VICTORY: Roadless Rule Survives Test of Time Saving 50+ Million Forested Acres
Time has run out for the enemies of roadless wilderness. They spent 12 years trying to kill the national law protecting our forests, and Monday a federal district court said they couldn’t have a minute more—the statute of limitations had run out.
This means you better grab a compass when heading into a national forest because you can get lost amid all the trees saved by this law, known as the Roadless Rule.
The Rule, signed into existence by President Bill Clinton as he left office in 2001, keeps more than 50 million acres of forested public lands from being shorn by loggers and riddled with roads. The law ensures protections for the biggest sources of our drinking water, and assures sanctuary for many creatures, including humans.
Although most Americans have always supported the Rule, some powerful political and business interests have always sought its abolition. National forests are tree farms to these folks, who sought to clearcut lands like a monk's head, leaving nothing but tree fringes to hide the slaughter. For eight long years, they had an ally in President George W. Bush, but the forests had allies in court—myriad Earthjustice attorneys who over the years fought off all attempts to dismantle the Rule.
One of those attorneys, Tom Waldo in our Alaska office with assistance from the Natural Resources Defense Council, led the successful legal effort that resulted in Monday's ruling by the U.S. District Court for the District of Columbia. The court rejected the state of Alaska's challenge that, while aimed at the Tongass National Forest, could have nullified the national rule.
There are still some state exemptions from the rule being sought by Alaska and other states—and there is always a chance Alaska could appeal—but for all intents and purposes the national rule is safe. "This is a complete victory for the Roadless Rule," said Waldo.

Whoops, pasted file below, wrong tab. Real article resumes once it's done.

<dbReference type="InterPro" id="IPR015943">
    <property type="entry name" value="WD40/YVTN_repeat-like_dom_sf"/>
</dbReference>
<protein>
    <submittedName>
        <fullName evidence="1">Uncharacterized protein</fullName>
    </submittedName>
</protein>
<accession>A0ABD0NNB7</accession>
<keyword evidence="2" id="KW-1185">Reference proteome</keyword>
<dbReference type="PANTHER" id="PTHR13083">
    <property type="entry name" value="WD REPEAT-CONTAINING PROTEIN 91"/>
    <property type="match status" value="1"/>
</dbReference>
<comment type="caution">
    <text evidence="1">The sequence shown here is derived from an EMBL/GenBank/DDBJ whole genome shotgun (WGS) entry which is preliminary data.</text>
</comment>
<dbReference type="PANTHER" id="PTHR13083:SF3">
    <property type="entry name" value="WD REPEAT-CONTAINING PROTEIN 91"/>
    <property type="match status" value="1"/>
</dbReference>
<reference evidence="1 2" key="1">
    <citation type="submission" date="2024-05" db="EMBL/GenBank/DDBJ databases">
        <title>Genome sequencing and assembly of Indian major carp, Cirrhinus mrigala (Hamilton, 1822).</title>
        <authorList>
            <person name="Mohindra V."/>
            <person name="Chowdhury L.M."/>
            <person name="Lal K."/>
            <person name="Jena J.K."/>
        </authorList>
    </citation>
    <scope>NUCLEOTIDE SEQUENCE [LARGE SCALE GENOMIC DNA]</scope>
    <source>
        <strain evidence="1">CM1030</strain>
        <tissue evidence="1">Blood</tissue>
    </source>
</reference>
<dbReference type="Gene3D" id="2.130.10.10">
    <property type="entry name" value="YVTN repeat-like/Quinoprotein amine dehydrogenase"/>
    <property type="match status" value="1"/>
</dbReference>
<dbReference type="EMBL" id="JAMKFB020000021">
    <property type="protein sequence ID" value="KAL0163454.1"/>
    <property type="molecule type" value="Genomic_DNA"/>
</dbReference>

Just the latest reason why the Earth needs a good lawyer.
Visit EcoWatch’s BIODIVERSITY page for more related news on this topic.
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Four years ago, Jacob Abel cast his first presidential vote for Donald Trump. As a young conservative from Concord, North Carolina, the choice felt natural.
But this November, he plans to cast a "protest vote" for a write-in candidate or abstain from casting a ballot for president. A determining factor in his 180-degree turn? Climate change.
Fractures Among Young Climate Conservatives<p>While young conservatives have united around the urgency of climate change, they remain divided over how to bring their concerns to the ballot box. Some embrace right-wing <a href="https://www.washingtonpost.com/politics/biden-attacks-republican-convention/2020/08/24/434e5b46-e66d-11ea-970a-64c73a1c2392_story.html" target="_blank">attacks</a> painting Biden as a "tool of the left" and find his climate agenda "radical." Others can't find a way to justify voting for Trump, even if it means breaking with their party.</p><p>Patrick Mann from Orange County, California, voted for Trump in 2016. But today, he's leading Aggies for Joe at Texas A&M University and is co-founder of Texas Students for Biden. </p><p>Mann grew up watching wildfires ravage his home state, nearly forcing his family to evacuate in 2017. The GOP is failing to "meet the moment" for climate action, Mann said. He's hoping Biden will deliver on a promise to "<a href="https://www.desmoinesregister.com/story/opinion/columnists/caucus/2020/01/06/joe-biden-democrat-president-iowa-caucus-restore-soul-our-nation/2806422001/" target="_blank">restore the soul of our nation</a>." </p><p>Taylor Walker from Pensacola, Florida, is also determined to make her voice heard on climate, including by casting her first-ever vote for president—but not for Biden.</p>
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